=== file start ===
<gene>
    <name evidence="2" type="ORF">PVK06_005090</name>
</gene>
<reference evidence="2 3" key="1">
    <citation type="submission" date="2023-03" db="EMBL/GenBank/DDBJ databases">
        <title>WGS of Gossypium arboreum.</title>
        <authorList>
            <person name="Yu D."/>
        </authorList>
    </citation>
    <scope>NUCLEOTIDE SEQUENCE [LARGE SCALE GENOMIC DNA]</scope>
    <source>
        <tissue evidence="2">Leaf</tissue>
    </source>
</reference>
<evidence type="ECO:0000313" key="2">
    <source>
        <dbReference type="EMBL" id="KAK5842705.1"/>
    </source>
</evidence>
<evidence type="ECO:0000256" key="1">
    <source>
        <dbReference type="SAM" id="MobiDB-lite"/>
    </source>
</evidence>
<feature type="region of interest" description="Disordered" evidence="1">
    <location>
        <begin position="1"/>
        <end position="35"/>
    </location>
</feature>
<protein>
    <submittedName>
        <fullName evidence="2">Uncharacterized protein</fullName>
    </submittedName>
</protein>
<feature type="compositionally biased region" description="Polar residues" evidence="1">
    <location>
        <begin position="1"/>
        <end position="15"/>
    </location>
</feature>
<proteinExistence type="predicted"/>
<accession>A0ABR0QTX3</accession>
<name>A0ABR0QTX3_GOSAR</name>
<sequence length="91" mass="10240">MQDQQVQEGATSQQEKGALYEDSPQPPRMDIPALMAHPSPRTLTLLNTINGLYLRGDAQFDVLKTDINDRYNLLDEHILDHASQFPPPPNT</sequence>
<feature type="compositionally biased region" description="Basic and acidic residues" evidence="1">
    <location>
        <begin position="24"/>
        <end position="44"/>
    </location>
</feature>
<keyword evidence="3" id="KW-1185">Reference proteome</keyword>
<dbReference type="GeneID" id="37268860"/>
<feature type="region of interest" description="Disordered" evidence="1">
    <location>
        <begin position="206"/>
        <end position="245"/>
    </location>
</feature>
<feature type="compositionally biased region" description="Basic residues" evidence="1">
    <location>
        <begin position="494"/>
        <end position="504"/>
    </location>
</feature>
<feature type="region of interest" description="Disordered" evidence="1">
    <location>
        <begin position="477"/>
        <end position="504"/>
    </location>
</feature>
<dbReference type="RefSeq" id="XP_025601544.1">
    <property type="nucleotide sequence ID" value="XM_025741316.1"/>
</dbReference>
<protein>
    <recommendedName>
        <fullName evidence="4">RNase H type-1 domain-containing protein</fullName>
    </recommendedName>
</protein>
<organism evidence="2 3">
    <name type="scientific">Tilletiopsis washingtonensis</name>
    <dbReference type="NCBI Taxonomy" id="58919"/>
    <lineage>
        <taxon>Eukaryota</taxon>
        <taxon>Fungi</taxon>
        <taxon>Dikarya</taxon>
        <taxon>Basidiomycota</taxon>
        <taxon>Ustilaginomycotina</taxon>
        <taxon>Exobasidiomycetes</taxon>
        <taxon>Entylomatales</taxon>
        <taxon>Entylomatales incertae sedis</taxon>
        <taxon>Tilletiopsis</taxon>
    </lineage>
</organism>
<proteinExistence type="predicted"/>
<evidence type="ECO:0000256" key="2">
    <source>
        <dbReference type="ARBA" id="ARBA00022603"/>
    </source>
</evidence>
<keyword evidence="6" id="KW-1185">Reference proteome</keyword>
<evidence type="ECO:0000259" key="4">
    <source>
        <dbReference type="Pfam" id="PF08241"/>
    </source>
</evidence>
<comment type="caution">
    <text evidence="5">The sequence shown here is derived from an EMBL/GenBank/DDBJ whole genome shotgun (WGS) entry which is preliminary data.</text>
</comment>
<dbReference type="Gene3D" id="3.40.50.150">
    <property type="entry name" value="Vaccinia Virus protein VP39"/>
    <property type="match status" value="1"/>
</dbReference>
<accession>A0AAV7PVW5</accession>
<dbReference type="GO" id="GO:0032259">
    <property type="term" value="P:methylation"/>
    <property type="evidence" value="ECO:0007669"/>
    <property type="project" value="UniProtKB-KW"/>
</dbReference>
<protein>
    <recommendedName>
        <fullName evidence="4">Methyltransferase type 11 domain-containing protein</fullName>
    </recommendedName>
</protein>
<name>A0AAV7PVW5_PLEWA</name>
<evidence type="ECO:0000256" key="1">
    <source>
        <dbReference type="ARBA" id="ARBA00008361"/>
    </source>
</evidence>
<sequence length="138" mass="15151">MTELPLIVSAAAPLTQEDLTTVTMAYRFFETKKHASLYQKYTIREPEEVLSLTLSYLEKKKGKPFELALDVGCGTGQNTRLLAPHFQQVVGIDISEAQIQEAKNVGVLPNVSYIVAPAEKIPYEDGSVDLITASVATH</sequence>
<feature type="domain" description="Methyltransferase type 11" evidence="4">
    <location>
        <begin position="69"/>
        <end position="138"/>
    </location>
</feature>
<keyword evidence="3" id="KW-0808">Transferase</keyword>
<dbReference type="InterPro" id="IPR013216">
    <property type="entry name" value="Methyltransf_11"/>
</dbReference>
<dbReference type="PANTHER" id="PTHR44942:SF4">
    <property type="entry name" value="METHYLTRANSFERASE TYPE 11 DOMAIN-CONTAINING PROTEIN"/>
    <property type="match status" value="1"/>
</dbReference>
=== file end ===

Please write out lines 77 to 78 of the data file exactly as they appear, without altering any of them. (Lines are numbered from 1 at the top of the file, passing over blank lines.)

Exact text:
    <recommendedName>
        <fullName evidence="4">RNase H type-1 domain-containing protein</fullName>